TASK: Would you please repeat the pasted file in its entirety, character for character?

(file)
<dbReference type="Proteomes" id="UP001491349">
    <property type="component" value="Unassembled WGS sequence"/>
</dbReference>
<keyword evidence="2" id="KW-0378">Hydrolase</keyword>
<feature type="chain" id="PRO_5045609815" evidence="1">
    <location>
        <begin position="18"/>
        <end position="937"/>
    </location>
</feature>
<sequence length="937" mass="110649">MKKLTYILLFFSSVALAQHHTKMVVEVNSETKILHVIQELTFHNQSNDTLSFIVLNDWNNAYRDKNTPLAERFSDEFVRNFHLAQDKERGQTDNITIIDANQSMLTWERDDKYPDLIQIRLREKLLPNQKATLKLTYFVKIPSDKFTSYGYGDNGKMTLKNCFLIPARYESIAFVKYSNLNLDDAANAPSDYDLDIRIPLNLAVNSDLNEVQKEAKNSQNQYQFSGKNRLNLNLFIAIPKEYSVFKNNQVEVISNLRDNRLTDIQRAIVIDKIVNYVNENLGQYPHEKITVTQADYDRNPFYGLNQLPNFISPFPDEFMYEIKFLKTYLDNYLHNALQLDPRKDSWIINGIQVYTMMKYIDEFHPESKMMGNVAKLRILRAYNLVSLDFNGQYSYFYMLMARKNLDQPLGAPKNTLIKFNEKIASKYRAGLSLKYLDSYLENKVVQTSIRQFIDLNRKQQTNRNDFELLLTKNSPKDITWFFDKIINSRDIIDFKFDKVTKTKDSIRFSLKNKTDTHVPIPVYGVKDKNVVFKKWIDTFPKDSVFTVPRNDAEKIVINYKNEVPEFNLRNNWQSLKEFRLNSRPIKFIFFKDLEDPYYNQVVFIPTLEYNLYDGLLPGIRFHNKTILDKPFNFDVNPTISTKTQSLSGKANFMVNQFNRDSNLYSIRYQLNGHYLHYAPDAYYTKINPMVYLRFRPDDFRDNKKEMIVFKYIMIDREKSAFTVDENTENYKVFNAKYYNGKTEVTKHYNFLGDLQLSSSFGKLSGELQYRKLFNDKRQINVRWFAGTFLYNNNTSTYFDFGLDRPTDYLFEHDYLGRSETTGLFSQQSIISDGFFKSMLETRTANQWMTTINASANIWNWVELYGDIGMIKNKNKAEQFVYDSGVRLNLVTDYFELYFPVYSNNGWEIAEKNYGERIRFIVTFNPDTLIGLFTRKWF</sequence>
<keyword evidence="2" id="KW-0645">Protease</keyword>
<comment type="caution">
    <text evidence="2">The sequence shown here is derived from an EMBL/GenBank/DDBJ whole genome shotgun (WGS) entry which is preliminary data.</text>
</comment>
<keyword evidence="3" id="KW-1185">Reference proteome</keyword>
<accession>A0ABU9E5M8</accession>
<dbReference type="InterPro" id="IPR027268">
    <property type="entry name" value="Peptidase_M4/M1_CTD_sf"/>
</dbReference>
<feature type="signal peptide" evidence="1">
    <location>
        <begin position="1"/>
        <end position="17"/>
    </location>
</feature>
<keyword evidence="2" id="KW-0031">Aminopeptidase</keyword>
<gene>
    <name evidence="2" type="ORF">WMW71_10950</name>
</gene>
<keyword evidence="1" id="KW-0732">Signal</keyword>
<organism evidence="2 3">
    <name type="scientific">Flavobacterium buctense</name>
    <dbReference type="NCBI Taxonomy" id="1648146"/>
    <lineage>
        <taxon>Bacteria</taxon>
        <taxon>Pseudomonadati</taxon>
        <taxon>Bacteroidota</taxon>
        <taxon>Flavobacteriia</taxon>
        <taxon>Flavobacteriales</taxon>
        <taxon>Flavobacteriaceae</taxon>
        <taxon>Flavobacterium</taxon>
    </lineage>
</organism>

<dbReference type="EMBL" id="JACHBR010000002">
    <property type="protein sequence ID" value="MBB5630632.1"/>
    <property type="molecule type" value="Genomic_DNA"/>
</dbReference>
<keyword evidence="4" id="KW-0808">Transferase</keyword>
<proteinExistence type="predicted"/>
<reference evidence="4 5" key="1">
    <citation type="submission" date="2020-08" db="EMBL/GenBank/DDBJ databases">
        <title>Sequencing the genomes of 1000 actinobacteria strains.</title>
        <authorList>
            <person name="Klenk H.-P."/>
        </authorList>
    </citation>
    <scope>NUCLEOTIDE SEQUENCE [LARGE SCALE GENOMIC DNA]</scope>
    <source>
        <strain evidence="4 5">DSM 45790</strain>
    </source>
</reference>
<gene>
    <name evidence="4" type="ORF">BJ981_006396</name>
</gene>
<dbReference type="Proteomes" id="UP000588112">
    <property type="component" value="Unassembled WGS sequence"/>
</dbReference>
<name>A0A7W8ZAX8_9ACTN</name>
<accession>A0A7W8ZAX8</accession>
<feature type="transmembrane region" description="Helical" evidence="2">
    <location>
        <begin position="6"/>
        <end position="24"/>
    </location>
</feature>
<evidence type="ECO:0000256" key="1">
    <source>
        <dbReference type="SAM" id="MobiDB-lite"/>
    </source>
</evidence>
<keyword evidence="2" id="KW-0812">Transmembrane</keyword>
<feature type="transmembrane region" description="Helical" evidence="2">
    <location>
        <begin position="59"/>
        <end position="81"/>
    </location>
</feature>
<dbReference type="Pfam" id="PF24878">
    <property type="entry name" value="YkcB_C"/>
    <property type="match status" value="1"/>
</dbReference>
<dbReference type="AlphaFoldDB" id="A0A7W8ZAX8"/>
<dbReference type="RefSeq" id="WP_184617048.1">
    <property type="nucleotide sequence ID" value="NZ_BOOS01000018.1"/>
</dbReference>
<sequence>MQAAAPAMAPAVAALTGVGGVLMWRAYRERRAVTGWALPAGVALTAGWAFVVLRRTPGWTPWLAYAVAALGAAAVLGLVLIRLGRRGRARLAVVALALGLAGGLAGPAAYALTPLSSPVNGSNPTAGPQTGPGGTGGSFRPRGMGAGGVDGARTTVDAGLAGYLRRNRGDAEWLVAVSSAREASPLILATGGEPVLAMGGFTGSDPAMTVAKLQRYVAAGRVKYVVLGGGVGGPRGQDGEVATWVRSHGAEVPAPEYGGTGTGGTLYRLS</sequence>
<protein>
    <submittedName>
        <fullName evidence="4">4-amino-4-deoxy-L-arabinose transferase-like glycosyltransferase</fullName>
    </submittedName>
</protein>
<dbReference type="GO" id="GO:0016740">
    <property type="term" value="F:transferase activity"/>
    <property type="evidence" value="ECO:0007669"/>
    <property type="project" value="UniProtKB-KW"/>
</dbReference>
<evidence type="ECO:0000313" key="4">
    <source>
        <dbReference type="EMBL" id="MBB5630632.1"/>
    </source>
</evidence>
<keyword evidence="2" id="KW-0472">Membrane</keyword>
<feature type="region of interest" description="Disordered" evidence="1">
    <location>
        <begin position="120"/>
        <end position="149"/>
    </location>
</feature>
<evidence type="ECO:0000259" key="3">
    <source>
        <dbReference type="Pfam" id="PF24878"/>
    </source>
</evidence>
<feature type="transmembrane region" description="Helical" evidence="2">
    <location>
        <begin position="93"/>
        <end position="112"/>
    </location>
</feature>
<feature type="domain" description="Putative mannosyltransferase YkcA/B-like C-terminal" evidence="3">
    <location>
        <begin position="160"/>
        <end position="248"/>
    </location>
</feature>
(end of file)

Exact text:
<dbReference type="Proteomes" id="UP001491349">
    <property type="component" value="Unassembled WGS sequence"/>
</dbReference>
<keyword evidence="2" id="KW-0378">Hydrolase</keyword>
<feature type="chain" id="PRO_5045609815" evidence="1">
    <location>
        <begin position="18"/>
        <end position="937"/>
    </location>
</feature>
<sequence length="937" mass="110649">MKKLTYILLFFSSVALAQHHTKMVVEVNSETKILHVIQELTFHNQSNDTLSFIVLNDWNNAYRDKNTPLAERFSDEFVRNFHLAQDKERGQTDNITIIDANQSMLTWERDDKYPDLIQIRLREKLLPNQKATLKLTYFVKIPSDKFTSYGYGDNGKMTLKNCFLIPARYESIAFVKYSNLNLDDAANAPSDYDLDIRIPLNLAVNSDLNEVQKEAKNSQNQYQFSGKNRLNLNLFIAIPKEYSVFKNNQVEVISNLRDNRLTDIQRAIVIDKIVNYVNENLGQYPHEKITVTQADYDRNPFYGLNQLPNFISPFPDEFMYEIKFLKTYLDNYLHNALQLDPRKDSWIINGIQVYTMMKYIDEFHPESKMMGNVAKLRILRAYNLVSLDFNGQYSYFYMLMARKNLDQPLGAPKNTLIKFNEKIASKYRAGLSLKYLDSYLENKVVQTSIRQFIDLNRKQQTNRNDFELLLTKNSPKDITWFFDKIINSRDIIDFKFDKVTKTKDSIRFSLKNKTDTHVPIPVYGVKDKNVVFKKWIDTFPKDSVFTVPRNDAEKIVINYKNEVPEFNLRNNWQSLKEFRLNSRPIKFIFFKDLEDPYYNQVVFIPTLEYNLYDGLLPGIRFHNKTILDKPFNFDVNPTISTKTQSLSGKANFMVNQFNRDSNLYSIRYQLNGHYLHYAPDAYYTKINPMVYLRFRPDDFRDNKKEMIVFKYIMIDREKSAFTVDENTENYKVFNAKYYNGKTEVTKHYNFLGDLQLSSSFGKLSGELQYRKLFNDKRQINVRWFAGTFLYNNNTSTYFDFGLDRPTDYLFEHDYLGRSETTGLFSQQSIISDGFFKSMLETRTANQWMTTINASANIWNWVELYGDIGMIKNKNKAEQFVYDSGVRLNLVTDYFELYFPVYSNNGWEIAEKNYGERIRFIVTFNPDTLIGLFTRKWF</sequence>
<keyword evidence="2" id="KW-0645">Protease</keyword>
<comment type="caution">
    <text evidence="2">The sequence shown here is derived from an EMBL/GenBank/DDBJ whole genome shotgun (WGS) entry which is preliminary data.</text>
</comment>
<keyword evidence="3" id="KW-1185">Reference proteome</keyword>
<accession>A0ABU9E5M8</accession>
<dbReference type="InterPro" id="IPR027268">
    <property type="entry name" value="Peptidase_M4/M1_CTD_sf"/>
</dbReference>
<feature type="signal peptide" evidence="1">
    <location>
        <begin position="1"/>
        <end position="17"/>
    </location>
</feature>
<keyword evidence="2" id="KW-0031">Aminopeptidase</keyword>
<gene>
    <name evidence="2" type="ORF">WMW71_10950</name>
</gene>
<keyword evidence="1" id="KW-0732">Signal</keyword>
<organism evidence="2 3">
    <name type="scientific">Flavobacterium buctense</name>
    <dbReference type="NCBI Taxonomy" id="1648146"/>
    <lineage>
        <taxon>Bacteria</taxon>
        <taxon>Pseudomonadati</taxon>
        <taxon>Bacteroidota</taxon>
        <taxon>Flavobacteriia</taxon>
        <taxon>Flavobacteriales</taxon>
        <taxon>Flavobacteriaceae</taxon>
        <taxon>Flavobacterium</taxon>
    </lineage>
</organism>

<dbReference type="EMBL" id="JACHBR010000002">
    <property type="protein sequence ID" value="MBB5630632.1"/>
    <property type="molecule type" value="Genomic_DNA"/>
</dbReference>
<keyword evidence="4" id="KW-0808">Transferase</keyword>
<proteinExistence type="predicted"/>
<reference evidence="4 5" key="1">
    <citation type="submission" date="2020-08" db="EMBL/GenBank/DDBJ databases">
        <title>Sequencing the genomes of 1000 actinobacteria strains.</title>
        <authorList>
            <person name="Klenk H.-P."/>
        </authorList>
    </citation>
    <scope>NUCLEOTIDE SEQUENCE [LARGE SCALE GENOMIC DNA]</scope>
    <source>
        <strain evidence="4 5">DSM 45790</strain>
    </source>
</reference>
<gene>
    <name evidence="4" type="ORF">BJ981_006396</name>
</gene>
<dbReference type="Proteomes" id="UP000588112">
    <property type="component" value="Unassembled WGS sequence"/>
</dbReference>
<name>A0A7W8ZAX8_9ACTN</name>
<accession>A0A7W8ZAX8</accession>
<feature type="transmembrane region" description="Helical" evidence="2">
    <location>
        <begin position="6"/>
        <end position="24"/>
    </location>
</feature>
<evidence type="ECO:0000256" key="1">
    <source>
        <dbReference type="SAM" id="MobiDB-lite"/>
    </source>
</evidence>
<keyword evidence="2" id="KW-0812">Transmembrane</keyword>
<feature type="transmembrane region" description="Helical" evidence="2">
    <location>
        <begin position="59"/>
        <end position="81"/>
    </location>
</feature>
<dbReference type="Pfam" id="PF24878">
    <property type="entry name" value="YkcB_C"/>
    <property type="match status" value="1"/>
</dbReference>
<dbReference type="AlphaFoldDB" id="A0A7W8ZAX8"/>
<dbReference type="RefSeq" id="WP_184617048.1">
    <property type="nucleotide sequence ID" value="NZ_BOOS01000018.1"/>
</dbReference>
<sequence>MQAAAPAMAPAVAALTGVGGVLMWRAYRERRAVTGWALPAGVALTAGWAFVVLRRTPGWTPWLAYAVAALGAAAVLGLVLIRLGRRGRARLAVVALALGLAGGLAGPAAYALTPLSSPVNGSNPTAGPQTGPGGTGGSFRPRGMGAGGVDGARTTVDAGLAGYLRRNRGDAEWLVAVSSAREASPLILATGGEPVLAMGGFTGSDPAMTVAKLQRYVAAGRVKYVVLGGGVGGPRGQDGEVATWVRSHGAEVPAPEYGGTGTGGTLYRLS</sequence>
<protein>
    <submittedName>
        <fullName evidence="4">4-amino-4-deoxy-L-arabinose transferase-like glycosyltransferase</fullName>
    </submittedName>
</protein>
<dbReference type="GO" id="GO:0016740">
    <property type="term" value="F:transferase activity"/>
    <property type="evidence" value="ECO:0007669"/>
    <property type="project" value="UniProtKB-KW"/>
</dbReference>
<evidence type="ECO:0000313" key="4">
    <source>
        <dbReference type="EMBL" id="MBB5630632.1"/>
    </source>
</evidence>
<keyword evidence="2" id="KW-0472">Membrane</keyword>
<feature type="region of interest" description="Disordered" evidence="1">
    <location>
        <begin position="120"/>
        <end position="149"/>
    </location>
</feature>
<evidence type="ECO:0000259" key="3">
    <source>
        <dbReference type="Pfam" id="PF24878"/>
    </source>
</evidence>
<feature type="transmembrane region" description="Helical" evidence="2">
    <location>
        <begin position="93"/>
        <end position="112"/>
    </location>
</feature>
<feature type="domain" description="Putative mannosyltransferase YkcA/B-like C-terminal" evidence="3">
    <location>
        <begin position="160"/>
        <end position="248"/>
    </location>
</feature>